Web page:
Dire situation forecast for San Francisco Superior Court 

Massive layoffs and courtroom closures in San Francisco Superior Court are expected to delay or derail the justice system amid statewide cuts approved by the Legislature this week.

Meanwhile, San Mateo County is disabling its electronic case-filing system, and will see a dramatic slowdown in civil cases, small-claims court and family custody matters, a court official said.

“It’s really, really scary,” said Daniel Dean, a civil attorney who specializes in personal injury cases, and noted that civil cases can already take up to two years to get through the system. “To think about that case getting extended to even a longer period of time, it’s frustrating for the attorney, it’s frustrating for the client and for the court,” Dean said. “Nobody wins in this situation.”

Facing another $150 million in cuts to the judicial branch statewide as part of the recent budget deal negotiated by the governor, San Francisco Superior Court Executive Officer Michael Yuen is moving ahead with plans to lay off 41 percent of the court’s staff and close 40 percent of its courtrooms in September. The state already cut $200 million from the judicial branch’s budget earlier this year.

By mid-July, Yuen expects to start mailing out 200 pink slips to staff such as court clerks, court reporters, research attorneys and management. While the layoffs would take effect in mid-September, the court would close 25 of its 63 courtrooms.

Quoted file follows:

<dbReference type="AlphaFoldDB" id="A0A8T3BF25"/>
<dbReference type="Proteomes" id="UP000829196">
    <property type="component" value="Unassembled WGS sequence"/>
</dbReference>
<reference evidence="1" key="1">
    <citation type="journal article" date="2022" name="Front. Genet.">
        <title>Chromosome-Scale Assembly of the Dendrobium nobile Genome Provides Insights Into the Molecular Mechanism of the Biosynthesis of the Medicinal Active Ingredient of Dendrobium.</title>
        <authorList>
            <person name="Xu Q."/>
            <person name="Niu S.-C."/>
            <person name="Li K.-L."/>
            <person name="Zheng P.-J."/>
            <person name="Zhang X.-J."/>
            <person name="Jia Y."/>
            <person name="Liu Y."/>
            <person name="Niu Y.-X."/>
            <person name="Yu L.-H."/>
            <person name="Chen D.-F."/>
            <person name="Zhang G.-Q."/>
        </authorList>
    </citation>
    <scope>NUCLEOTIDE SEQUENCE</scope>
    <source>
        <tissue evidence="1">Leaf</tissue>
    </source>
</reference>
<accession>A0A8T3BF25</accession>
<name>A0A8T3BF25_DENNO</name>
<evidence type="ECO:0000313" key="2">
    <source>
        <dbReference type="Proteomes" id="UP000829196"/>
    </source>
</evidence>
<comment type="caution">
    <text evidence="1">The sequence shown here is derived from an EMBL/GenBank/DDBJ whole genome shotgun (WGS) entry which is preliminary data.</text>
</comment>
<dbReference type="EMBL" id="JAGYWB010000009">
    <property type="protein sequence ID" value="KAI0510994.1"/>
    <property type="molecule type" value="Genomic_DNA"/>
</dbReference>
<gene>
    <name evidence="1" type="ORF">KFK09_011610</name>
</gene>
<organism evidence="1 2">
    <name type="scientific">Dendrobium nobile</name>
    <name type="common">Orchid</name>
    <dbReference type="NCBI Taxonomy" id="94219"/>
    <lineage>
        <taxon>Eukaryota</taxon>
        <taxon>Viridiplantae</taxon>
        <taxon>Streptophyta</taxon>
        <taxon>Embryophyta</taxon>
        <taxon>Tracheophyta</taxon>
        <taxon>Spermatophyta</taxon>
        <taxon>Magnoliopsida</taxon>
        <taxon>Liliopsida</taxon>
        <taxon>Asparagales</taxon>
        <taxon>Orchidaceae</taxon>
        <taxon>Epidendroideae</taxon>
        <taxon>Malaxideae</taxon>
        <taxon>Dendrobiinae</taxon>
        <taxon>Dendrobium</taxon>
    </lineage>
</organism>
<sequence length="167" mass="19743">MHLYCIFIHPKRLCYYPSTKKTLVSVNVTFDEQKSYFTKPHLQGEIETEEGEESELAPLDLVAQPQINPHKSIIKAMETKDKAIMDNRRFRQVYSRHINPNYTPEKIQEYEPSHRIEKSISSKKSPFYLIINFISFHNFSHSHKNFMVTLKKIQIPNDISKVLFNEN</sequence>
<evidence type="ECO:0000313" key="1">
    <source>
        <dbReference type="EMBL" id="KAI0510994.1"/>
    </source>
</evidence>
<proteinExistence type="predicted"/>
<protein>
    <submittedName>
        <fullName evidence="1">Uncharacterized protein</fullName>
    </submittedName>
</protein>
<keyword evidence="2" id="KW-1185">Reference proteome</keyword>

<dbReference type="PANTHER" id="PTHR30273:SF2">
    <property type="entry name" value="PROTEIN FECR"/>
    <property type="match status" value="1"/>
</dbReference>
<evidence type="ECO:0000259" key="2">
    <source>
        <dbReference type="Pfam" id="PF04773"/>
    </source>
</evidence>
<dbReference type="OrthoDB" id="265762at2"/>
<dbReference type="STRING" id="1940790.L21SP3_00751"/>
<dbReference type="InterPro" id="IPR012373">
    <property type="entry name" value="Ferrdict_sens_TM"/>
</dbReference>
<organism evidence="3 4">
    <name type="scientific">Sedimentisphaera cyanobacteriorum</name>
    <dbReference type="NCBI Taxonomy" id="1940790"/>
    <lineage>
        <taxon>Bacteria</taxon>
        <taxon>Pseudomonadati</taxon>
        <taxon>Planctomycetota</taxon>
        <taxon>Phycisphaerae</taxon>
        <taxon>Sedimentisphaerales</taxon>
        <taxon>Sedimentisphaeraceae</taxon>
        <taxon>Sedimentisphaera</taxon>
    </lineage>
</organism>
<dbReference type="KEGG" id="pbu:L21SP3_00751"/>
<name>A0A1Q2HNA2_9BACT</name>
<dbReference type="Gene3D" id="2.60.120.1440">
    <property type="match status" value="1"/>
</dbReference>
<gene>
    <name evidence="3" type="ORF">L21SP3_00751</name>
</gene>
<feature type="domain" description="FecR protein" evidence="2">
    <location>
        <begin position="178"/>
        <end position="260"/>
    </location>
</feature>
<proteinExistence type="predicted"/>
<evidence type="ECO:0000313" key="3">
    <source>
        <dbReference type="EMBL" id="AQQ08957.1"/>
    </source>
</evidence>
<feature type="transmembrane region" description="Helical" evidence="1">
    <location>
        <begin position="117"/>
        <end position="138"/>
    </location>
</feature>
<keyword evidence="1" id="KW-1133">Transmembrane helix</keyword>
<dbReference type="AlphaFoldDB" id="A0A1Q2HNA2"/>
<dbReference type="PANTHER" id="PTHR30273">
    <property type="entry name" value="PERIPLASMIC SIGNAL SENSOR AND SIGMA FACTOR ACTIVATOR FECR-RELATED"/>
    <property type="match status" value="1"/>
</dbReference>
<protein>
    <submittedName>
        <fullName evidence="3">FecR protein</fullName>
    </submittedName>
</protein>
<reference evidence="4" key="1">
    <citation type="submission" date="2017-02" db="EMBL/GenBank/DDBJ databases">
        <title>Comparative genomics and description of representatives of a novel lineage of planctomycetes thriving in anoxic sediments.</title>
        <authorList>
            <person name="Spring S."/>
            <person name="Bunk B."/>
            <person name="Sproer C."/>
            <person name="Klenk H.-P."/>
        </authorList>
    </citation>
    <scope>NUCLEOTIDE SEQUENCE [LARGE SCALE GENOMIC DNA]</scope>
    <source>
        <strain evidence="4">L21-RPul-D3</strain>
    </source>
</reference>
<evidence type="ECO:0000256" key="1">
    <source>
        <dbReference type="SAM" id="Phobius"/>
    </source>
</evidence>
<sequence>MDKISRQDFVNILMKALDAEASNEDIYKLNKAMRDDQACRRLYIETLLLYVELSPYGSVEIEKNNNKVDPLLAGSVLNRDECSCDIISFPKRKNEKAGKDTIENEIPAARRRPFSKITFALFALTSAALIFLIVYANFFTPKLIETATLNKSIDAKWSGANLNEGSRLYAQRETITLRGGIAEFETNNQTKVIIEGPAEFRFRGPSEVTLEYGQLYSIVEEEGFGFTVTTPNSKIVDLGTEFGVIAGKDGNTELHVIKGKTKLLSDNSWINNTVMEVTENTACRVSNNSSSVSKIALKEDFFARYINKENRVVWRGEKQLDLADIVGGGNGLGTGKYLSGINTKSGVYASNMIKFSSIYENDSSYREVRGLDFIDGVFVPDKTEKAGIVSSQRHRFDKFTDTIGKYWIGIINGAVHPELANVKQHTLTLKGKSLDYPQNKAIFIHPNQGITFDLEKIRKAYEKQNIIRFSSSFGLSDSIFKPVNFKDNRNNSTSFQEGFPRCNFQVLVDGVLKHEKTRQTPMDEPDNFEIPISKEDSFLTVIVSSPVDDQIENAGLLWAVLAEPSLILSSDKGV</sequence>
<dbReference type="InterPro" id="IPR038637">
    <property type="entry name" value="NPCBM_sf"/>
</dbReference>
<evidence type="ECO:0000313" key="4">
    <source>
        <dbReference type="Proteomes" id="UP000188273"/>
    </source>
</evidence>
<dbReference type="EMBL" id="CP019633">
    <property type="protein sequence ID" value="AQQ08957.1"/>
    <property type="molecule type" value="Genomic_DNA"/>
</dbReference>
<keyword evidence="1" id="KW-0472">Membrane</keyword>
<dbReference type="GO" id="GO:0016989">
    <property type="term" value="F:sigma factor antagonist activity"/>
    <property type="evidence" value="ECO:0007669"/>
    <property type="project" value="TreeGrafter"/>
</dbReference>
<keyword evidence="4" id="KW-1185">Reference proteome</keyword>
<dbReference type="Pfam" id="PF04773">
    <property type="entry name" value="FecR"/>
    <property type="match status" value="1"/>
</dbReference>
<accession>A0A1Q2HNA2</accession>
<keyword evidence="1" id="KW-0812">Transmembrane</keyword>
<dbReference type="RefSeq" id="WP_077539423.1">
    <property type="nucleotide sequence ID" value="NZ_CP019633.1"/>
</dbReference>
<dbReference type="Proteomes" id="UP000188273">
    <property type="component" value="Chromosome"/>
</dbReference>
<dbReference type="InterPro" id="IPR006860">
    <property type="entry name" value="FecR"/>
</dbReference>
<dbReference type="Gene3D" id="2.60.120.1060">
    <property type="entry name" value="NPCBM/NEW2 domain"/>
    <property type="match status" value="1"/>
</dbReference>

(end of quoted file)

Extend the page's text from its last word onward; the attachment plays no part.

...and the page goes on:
“There’s no other option for us,” Yuen said, “unless something changes dramatically at the state level.”

California Chief Justice Tani Cantil-Sakauye issued a statement saying she was “completely dismayed” about the cuts to the state judicial system. “These cuts are unsustainable and incompatible with equal justice for all,” she said.

In San Francisco, the effect will reach throughout the already overburdened and understaffed court system, especially in civil cases, Yuen said. The court will prioritize criminal cases and “urgent” civil matters such as restraining orders and evictions, but hearings could still take months, Yuen said. But with other civil matters, he said, “it could be years before something is brought to trial.”

The delays are likely to push even more parties toward dispute resolution methods such as mediation or plea bargaining.

On the Peninsula, the situation is not as dire as in San Francisco. San Mateo County Superior Court Presiding Judge Beth Labson Freeman is concerned, but not planning layoffs at this time.

“We’ve had very steep cuts so far,” Freeman said. And while they’ve kept the courtrooms functioning, back-office operations are slow. “We are really struggling to keep up with the filing.” The county’s novel online case-filing system for the public is being shut down today, “because we couldn’t make it cost-neutral,” she said.

At the state level, a $5 billion effort to build 41 new courthouses and a $1.3 billion project for a statewide computer case-management system linking the courts and law enforcement could be effected.

“Right now we’re just in a state of uncertainty,” said Philip Carrizosa, spokesman for the Administrative Office of the Courts.

aburack@sfexaminer.com

 

Costs to the courts

  • Layoff of 200 court employees, closure of 25 courtrooms in San Francisco
  • Discontinuing of electronic court filing system in San Mateo County
  • Significant delays likely in civil cases
  • Delays also likely throughout the court system, possibly including criminal cases
  • Plans for new courthouses, statewide computer case-management system now uncertain

Sources: San Francisco, San Mateo County superior courts; Administrative Office of the Courts

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